# NOTA in a circular tie

Steve Eppley seppley at alumni.caltech.edu
Tue Dec 17 10:27:52 PST 1996

```>Mr. Eppley wrote:
>>But it would be nice if he [Demorep1] would explain WHY he thinks
>>B's disapproval is more important to the voters than the fact that
>>a majority prefer B more than A.

Demorep replied:
>I wrote earlier but repeat- a relative vote (B > A) based on an
>absolute disapproval of the candidate (B is unacceptable to be
>elected) is a fraudulent vote (and gives any such B candidate who
>might otherwise be the relative winner a false sense of public
>approval).

I think Demorep should reconsider the meaning of a circular tie
involving NOTA, as well as the meaning of "absolute".  Approval
or disapproval is really a relative pairwise comparison between a
candidate and NOTA.  An absolute would specify *how much* better
or worse than NOTA is the candidate (as in a rating system such
as -10 to +10).

I see nothing fraudulent about picking the choice which wins the
normal circular tie breaker, giving no special treatment to the
NOTA choice.

>>The question involves a circular tie between A, B, and NOTA:
>>     A > NOTA > B > A
>>Why should NOTA be treated differently than a normal choice in a
>>circular tie?

>A vote for NOTA (none of the above) (if it is going to be on
>ballots) is a special case and is an absolute vote, not a relative
>vote.  That is, if a majority of the voters vote NOTA, NOTA wins
>(i.e. NOTA goes to the head of a voter's ballot and the majority's
>combined ballots making NOTA a de facto NOTB (none of the below)).

I don't know what Demorep means by "a majority vote for NOTA" nor by
"NOTA goes to the head of a ballot".  Maybe he means a majority
who voted NOTA as their first choice?  Why is that relevant in a
pairwise method?  And what does he think it means when a voter ranks
NOTA after a first choice but ahead of some choices?--it looks like
he suggests ignoring any NOTA which isn't first choice on a ballot.

>I would suggest not having NOTA on the ballot-- i.e. require a
>voter to approve or disapprove each candidate individually.

when Disapproval is combined with Condorcet, even when forced to use
disapproval transitively (i.e., NOTA in rankings).  For example:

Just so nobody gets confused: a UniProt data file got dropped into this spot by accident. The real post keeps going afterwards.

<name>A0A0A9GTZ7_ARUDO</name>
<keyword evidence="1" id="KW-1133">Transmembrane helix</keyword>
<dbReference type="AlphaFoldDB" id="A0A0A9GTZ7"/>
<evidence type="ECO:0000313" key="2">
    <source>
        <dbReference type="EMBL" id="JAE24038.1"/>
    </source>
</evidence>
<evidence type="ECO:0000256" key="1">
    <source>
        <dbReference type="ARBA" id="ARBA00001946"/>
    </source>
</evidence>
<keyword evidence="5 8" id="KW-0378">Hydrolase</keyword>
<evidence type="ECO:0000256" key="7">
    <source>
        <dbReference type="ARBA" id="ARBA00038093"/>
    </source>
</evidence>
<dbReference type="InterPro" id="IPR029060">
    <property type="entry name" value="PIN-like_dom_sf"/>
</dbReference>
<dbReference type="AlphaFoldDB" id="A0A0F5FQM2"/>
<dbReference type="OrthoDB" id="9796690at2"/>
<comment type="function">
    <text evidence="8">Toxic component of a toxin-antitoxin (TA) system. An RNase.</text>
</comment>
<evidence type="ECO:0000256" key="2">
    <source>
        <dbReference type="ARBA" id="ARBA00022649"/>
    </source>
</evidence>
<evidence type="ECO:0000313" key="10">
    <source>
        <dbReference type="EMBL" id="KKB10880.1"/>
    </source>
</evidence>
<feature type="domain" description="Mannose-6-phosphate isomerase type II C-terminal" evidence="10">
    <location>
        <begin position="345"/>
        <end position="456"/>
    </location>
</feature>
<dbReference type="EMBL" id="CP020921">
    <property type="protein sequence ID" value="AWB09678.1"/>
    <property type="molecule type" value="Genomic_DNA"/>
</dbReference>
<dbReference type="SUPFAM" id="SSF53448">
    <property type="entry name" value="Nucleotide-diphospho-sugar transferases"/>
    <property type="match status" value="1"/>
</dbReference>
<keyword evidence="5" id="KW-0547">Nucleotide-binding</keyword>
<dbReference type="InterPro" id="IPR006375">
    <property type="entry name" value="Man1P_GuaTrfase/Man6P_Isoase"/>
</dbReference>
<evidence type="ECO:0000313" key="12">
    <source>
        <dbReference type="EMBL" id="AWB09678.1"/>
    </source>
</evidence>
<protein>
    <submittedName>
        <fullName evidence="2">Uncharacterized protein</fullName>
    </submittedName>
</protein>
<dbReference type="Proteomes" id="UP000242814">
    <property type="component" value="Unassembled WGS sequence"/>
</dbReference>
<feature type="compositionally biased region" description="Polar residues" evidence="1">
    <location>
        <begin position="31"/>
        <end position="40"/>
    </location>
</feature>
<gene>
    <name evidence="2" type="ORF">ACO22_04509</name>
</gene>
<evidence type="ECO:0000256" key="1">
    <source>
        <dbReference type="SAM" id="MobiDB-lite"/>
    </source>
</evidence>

Sincere:                        Order-Reversal:
46: AB/                         46: A/B           <-- reversal
20: BA/                         20: BA/
34: /BA                         34: /BA
B would beat A.                 B beats A.
B would beat NOTA.              NOTA beats B.
B would be elected.             A is elected.  Reversal succeeds.

I think the tactical opportunities are even worse when the voter can
approve or disapprove candidates intransitively.

I don't recall any attempts by Demorep to address any of the tactical
concerns of the method he has been espousing.

It would also be more tedious for voters to have to specify approval
for many candidates instead of just ranking the NOTA/NOTB token as if
it were a candidate.

If Demorep has explained WHY he suggests individual approval or
disapproval instead of ranking NOTA/NOTB, I've missed it.  This
appears to be just another opinion with no attempt to justify it.

>A reasonable ballot access requirement, (such as 0.5 percent of the
>votes cast at the last election for the office) combined with a
>majority approval or disapproval vote (especially the latter)
>will eliminate the extremists for executive and judicial offices.
>I repeat- leftwing and rightwing extremists can run for a p.r.
>legislative body and expound their views as in sundry European p.r.
>elections.

Yes, nations survive the freedom of speech given to a few elected
legislators who have little popularity.  But in single-winner
elections, majority disapproval seems to be an overkill device
rendered unnecessary by Condorcet when there's at least one good
candidate competing.

What's the meaning of "N% of votes cast" when voters cast ranked
ballots?  Is this another reference to first choices?

---Steve     (Steve Eppley    seppley at alumni.caltech.edu)

```